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Activating The Henry Ford Archive of Innovation

All-Things School

April 3, 2019
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As another school year begins to wind down, take a look through our digital collections at all things related to school.

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First Day of School
Along with the first day of school often came fresh new school supplies: crayons with pointy tips, pencils with pristine erasers, and even a new schoolbag or backpack. And for many, it meant getting a brand new outfit to wear on that all-important first day of school.

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Saluting the Students of the AAA School Safety Patrol®

Like clockwork, fall’s arrival brings with it a return to school for children throughout the United States. Whether they walk, ride a bike, take a bus, or get dropped off by an adult, the students’ daily trips to and from class will be safer thanks to the dedicated efforts of the AAA School Safety Patrol. Established by the American Automobile Association in 1920, the program’s core mission – to encourage safety awareness among young people – remains unchanged.

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Lunchbox Fandom
Since the 1950s, children have been persuading their parents that they absolutely must have a school lunch box sporting their favorite character. 

Expert Sets
One-Room Schools
Children and Desks


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1927 Blue Bird School Bus

This 1927 Blue Bird is the oldest surviving school bus in America. Albert Luce, Sr., built his first bus in 1925 by mounting a purchased wood body to a Ford truck frame. The body could not withstand the Georgia roads. Luce, convinced he could make a better bus, applied a steel framework under the wood body. His success led him to make school buses full time.

This is the first in a long line of buses made by Blue Bird, one of the country's major school bus builders. It is the oldest surviving school bus in America. In 1925, Albert L. Luce, Sr. owned two Ford dealerships in Georgia when a customer came in and ordered a bus to transport his workers. Mr. Luce purchased a wooden bus body and mounted it on a Ford Model TT truck. But the body began rattling apart before the customer could even finish paying for the bus. Mr. Luce was convinced he could make a better bus body and, by 1927 he had built the school bus you see here. The key to success was a strong steel framework under the wood. Within a few years Mr. Luce sold his Ford dealerships and began making school buses full time. Chassis: 1927 Ford Model TT Truck Engine: 176 cu. in., 20 hp Body: Hand built using steel and wood.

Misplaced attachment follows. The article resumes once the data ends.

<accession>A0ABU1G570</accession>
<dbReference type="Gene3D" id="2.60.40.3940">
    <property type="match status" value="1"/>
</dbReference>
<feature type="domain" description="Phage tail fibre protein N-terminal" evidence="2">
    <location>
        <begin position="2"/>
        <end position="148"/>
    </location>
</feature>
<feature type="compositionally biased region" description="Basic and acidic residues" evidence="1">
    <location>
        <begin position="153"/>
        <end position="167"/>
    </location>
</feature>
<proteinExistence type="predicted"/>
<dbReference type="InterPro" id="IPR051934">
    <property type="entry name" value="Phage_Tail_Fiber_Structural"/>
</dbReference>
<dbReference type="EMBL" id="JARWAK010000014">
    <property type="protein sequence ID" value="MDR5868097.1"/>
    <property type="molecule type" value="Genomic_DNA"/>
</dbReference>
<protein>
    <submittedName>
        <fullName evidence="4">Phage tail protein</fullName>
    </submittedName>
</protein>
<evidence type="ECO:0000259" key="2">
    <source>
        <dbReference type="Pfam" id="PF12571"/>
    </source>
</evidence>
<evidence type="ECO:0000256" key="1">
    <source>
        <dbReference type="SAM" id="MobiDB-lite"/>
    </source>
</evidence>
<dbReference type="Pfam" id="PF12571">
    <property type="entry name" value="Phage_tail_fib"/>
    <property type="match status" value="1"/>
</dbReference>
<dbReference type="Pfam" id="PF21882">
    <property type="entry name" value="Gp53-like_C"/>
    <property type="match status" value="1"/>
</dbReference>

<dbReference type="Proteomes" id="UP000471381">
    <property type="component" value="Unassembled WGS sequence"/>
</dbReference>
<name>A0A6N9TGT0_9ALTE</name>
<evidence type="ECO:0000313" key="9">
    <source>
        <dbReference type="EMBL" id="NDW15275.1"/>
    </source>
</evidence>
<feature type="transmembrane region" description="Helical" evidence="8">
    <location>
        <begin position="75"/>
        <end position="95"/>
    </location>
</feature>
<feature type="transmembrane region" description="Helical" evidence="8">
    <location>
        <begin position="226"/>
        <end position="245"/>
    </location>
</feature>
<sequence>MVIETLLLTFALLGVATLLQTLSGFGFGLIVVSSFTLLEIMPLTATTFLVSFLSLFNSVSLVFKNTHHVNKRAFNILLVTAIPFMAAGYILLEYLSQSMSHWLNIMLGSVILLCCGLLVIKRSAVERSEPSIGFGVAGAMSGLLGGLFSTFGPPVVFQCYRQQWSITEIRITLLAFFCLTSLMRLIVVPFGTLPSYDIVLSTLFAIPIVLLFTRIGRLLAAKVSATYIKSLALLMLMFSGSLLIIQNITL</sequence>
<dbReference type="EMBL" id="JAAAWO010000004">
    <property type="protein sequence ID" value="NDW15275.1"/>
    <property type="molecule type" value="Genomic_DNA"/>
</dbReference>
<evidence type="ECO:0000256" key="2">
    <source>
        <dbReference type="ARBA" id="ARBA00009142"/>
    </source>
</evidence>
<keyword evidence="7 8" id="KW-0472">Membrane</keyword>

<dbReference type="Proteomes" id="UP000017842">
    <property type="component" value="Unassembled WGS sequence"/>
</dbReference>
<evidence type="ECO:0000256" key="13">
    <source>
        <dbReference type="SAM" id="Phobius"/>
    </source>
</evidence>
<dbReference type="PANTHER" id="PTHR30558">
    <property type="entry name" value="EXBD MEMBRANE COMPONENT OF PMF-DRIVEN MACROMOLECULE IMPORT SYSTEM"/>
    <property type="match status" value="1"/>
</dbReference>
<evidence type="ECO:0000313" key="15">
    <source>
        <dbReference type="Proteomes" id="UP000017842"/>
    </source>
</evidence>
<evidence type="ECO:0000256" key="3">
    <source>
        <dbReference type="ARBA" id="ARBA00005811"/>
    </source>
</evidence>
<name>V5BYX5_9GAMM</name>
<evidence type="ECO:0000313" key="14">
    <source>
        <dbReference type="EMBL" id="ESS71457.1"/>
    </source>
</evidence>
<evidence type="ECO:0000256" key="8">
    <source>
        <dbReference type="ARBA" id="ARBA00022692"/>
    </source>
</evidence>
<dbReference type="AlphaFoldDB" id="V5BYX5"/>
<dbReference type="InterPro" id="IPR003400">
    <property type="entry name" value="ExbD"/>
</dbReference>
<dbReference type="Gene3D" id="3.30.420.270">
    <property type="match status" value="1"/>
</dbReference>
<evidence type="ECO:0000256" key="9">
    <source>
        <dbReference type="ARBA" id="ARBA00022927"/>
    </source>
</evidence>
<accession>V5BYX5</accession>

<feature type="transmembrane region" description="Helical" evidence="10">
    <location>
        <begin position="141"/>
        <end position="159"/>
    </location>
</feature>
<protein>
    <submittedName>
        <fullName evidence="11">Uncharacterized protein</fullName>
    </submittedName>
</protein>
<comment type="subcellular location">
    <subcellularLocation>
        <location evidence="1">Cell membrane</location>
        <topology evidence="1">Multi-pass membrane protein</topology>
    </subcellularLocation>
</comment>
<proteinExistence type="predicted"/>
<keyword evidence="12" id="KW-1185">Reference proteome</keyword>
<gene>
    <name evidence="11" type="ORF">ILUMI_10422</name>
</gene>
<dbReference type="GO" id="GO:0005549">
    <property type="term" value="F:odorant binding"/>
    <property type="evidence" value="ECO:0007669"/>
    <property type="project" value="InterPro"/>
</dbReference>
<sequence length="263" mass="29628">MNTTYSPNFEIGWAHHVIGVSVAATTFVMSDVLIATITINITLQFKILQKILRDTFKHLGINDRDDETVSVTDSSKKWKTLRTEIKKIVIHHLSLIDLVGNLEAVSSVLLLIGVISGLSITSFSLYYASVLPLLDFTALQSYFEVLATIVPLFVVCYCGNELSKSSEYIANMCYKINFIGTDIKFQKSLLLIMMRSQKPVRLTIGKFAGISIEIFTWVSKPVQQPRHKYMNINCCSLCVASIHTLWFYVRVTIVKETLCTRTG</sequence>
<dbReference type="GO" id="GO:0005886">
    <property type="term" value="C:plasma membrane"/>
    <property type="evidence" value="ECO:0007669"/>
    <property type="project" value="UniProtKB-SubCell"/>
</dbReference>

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William Holmes McGuffey School
The McGuffey School was built in Greenfield Village in 1934, created out of barn logs from the 1790s southwestern Pennsylvania farmstead where textbook author William Holmes McGuffey was born. Children living in frontier communities learned to read in rustic schoolhouses like this one. McGuffey's Eclectic Readers gave them an easy, standardized way to do it.

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Miller School

Henry Ford attended Miller School at age nine. He followed a favorite teacher, John Chapman, there from the Scotch Settlement School. The small, one-room building was typical of rural schools throughout the United States in the 1800s. Ford had this replica built in Greenfield Village in the early 1940s.

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Scotch Settlement School

Henry Ford attended this one-room schoolhouse from age seven to ten. Because of Ford's fondness for his teacher John Chapman, he not only followed Chapman to Miller School but also brought Chapman's house to Greenfield Village. This school, originally built in 1861 in Dearborn Township, was the first classroom of the Greenfield Village school system Henry Ford started in 1929.

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